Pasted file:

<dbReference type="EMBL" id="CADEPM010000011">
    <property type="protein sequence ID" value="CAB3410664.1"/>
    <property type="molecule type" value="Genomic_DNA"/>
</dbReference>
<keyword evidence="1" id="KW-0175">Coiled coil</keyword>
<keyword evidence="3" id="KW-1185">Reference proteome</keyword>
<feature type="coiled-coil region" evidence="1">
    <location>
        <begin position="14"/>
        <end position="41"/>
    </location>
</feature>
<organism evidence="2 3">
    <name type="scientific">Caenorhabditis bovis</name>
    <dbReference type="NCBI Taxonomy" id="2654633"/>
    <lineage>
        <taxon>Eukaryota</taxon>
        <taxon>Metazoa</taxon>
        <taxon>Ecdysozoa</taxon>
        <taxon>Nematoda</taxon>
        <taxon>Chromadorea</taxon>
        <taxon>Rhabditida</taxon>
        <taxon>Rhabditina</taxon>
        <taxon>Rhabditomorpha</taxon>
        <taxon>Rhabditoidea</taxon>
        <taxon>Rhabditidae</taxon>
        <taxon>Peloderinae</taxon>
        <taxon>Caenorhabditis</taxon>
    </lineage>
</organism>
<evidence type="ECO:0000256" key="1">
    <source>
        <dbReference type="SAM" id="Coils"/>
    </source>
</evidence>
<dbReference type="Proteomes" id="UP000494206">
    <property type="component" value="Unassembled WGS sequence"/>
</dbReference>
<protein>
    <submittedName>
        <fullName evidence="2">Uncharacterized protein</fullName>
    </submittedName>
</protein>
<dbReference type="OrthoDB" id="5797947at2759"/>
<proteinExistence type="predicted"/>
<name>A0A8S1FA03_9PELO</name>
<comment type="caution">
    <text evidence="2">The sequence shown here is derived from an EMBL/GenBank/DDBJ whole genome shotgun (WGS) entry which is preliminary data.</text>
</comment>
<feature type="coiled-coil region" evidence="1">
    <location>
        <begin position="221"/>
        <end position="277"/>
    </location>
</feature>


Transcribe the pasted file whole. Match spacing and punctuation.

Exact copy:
<dbReference type="EMBL" id="CADEPM010000011">
    <property type="protein sequence ID" value="CAB3410664.1"/>
    <property type="molecule type" value="Genomic_DNA"/>
</dbReference>
<keyword evidence="1" id="KW-0175">Coiled coil</keyword>
<keyword evidence="3" id="KW-1185">Reference proteome</keyword>
<feature type="coiled-coil region" evidence="1">
    <location>
        <begin position="14"/>
        <end position="41"/>
    </location>
</feature>
<organism evidence="2 3">
    <name type="scientific">Caenorhabditis bovis</name>
    <dbReference type="NCBI Taxonomy" id="2654633"/>
    <lineage>
        <taxon>Eukaryota</taxon>
        <taxon>Metazoa</taxon>
        <taxon>Ecdysozoa</taxon>
        <taxon>Nematoda</taxon>
        <taxon>Chromadorea</taxon>
        <taxon>Rhabditida</taxon>
        <taxon>Rhabditina</taxon>
        <taxon>Rhabditomorpha</taxon>
        <taxon>Rhabditoidea</taxon>
        <taxon>Rhabditidae</taxon>
        <taxon>Peloderinae</taxon>
        <taxon>Caenorhabditis</taxon>
    </lineage>
</organism>
<evidence type="ECO:0000256" key="1">
    <source>
        <dbReference type="SAM" id="Coils"/>
    </source>
</evidence>
<dbReference type="Proteomes" id="UP000494206">
    <property type="component" value="Unassembled WGS sequence"/>
</dbReference>
<protein>
    <submittedName>
        <fullName evidence="2">Uncharacterized protein</fullName>
    </submittedName>
</protein>
<dbReference type="OrthoDB" id="5797947at2759"/>
<proteinExistence type="predicted"/>
<name>A0A8S1FA03_9PELO</name>
<comment type="caution">
    <text evidence="2">The sequence shown here is derived from an EMBL/GenBank/DDBJ whole genome shotgun (WGS) entry which is preliminary data.</text>
</comment>
<feature type="coiled-coil region" evidence="1">
    <location>
        <begin position="221"/>
        <end position="277"/>
    </location>
</feature>